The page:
This is obviously problematic when trying to figure out how to best help Puerto Rico.
And this is not a one-off issue. Recently, following numerous claims by government officials in Puerto Rico of severe, even crisis-level, liquidity shortages, Puerto Rico finally got around to looking into hundreds of scattered government bank accounts, and revealed late last year that it found nearly seven billion dollars of stranded cash. This is just one of many examples of how disorganized and inconsistent accounting continues to prevail in Puerto Rico, damaging the credibility of the government.
But it doesn’t end there. There have recently been attempts by the government in Puerto Rico to potentially politicize the Puerto Rico Institute of Statistics. Obviously, this is concerning.
In a report by the Congressional Task Force on Economic Growth in Puerto Rico, Members of Congress from both chambers and both sides of the aisle expressed that the Institute of Statistics “has emerged as a highly professional, autonomous, and apolitical organization that is bringing greater transparency to economic, financial and fiscal conditions on the island.” Indeed, a recommendation of the Task Force was for the Institute to continue to protect its independence.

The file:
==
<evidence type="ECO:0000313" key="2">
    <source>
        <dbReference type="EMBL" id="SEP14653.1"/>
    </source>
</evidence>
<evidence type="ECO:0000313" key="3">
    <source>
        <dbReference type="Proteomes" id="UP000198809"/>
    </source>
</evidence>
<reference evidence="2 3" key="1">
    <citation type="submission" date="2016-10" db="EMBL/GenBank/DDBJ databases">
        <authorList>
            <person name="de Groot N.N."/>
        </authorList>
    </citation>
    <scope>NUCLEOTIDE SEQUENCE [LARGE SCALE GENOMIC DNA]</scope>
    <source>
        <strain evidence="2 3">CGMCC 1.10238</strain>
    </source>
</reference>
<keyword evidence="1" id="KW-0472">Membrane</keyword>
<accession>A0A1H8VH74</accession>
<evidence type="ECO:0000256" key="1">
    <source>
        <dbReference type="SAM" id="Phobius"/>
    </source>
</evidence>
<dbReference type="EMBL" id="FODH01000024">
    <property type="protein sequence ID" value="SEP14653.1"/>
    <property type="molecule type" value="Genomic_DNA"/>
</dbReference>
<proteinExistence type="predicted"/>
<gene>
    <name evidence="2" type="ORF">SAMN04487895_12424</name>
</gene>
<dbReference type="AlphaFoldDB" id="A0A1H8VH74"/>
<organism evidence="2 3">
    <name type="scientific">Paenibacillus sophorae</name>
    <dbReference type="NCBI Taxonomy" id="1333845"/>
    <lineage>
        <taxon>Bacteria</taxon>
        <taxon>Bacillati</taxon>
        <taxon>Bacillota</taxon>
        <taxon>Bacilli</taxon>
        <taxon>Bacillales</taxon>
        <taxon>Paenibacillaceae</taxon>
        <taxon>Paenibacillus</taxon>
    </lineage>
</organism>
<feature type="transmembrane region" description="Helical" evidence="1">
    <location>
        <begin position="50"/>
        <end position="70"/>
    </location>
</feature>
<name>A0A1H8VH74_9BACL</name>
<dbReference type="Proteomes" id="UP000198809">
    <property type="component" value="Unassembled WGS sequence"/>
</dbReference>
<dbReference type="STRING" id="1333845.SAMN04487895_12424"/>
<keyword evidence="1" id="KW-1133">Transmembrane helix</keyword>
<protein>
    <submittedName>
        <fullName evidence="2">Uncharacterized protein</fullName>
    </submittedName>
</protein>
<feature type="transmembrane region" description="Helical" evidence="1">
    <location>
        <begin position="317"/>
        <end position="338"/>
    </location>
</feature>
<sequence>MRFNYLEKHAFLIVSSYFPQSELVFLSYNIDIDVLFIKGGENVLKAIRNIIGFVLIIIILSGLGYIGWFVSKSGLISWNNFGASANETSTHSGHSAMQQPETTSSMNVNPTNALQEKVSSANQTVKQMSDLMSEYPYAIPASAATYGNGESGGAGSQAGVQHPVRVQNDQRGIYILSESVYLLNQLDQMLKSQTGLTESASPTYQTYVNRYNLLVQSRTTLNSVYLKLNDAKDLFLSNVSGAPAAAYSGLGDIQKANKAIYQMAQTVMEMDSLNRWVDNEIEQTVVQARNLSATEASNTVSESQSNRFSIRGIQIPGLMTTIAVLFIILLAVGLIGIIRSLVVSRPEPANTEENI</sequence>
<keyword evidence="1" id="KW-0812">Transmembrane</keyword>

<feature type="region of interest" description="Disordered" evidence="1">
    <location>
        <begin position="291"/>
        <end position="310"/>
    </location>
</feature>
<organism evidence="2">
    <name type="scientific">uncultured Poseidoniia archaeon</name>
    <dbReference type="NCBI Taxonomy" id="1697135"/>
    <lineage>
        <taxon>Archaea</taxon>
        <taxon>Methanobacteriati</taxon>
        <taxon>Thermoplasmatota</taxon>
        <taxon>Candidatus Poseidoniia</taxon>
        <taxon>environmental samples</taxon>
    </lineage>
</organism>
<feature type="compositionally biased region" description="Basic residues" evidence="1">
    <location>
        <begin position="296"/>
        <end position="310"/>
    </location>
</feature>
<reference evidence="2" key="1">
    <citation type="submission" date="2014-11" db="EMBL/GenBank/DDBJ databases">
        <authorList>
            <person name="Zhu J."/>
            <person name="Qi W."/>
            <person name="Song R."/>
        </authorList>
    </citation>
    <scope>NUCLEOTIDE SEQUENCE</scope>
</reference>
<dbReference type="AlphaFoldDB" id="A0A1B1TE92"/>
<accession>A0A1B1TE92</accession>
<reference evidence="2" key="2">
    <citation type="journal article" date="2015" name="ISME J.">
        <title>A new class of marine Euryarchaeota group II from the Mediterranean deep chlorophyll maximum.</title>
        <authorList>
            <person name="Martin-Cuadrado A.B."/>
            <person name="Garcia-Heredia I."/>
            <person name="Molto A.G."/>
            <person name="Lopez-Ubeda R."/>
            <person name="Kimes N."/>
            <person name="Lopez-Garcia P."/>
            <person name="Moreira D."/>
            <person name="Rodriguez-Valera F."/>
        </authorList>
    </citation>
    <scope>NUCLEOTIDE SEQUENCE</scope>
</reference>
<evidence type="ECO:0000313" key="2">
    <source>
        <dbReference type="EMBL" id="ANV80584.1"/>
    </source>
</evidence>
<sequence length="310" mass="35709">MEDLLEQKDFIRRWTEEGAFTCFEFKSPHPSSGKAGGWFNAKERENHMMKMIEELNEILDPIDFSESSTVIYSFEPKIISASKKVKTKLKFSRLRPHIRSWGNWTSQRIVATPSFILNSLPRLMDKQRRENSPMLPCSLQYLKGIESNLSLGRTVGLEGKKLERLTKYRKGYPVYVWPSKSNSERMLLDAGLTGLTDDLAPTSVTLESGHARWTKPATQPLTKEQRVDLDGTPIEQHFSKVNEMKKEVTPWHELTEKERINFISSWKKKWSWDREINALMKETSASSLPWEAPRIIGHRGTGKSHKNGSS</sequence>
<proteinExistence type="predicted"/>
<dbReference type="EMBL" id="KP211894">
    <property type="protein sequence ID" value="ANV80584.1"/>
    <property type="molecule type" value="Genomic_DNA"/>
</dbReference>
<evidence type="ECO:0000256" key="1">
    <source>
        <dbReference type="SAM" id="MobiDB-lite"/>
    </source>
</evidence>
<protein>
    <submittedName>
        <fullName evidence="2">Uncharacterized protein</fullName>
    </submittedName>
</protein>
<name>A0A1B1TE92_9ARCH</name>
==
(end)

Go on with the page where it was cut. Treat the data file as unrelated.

Unfortunately, the Institute has been forced to litigate its independence given an ill-conceived effort by the government of Puerto Rico to overhaul and potentially politicize the Institute.
Mr. President, I know that there is bipartisan support for our fellow Americans in Puerto Rico. Indeed, I heard a lot of support by members here on the floor following the devastating hurricanes that hit the island. Some Members seemed genuinely concerned, while others seemed more interested in trying to cast doubts on or politicize the disaster response from the federal government, led by the administration. Nonetheless, I remain committed to working with anyone, from either side, to help and support the people of Puerto Rico.
However, that work must involve compromise and mutual understanding of each other’s concerns, and that has not always been the case, in my view. I have tried to work to provide tax relief to people in Puerto Rico. Yet, I continue to hear from some, including former Obama administration officials, that I must include access for Puerto Rico to the Earned Income Tax Credit.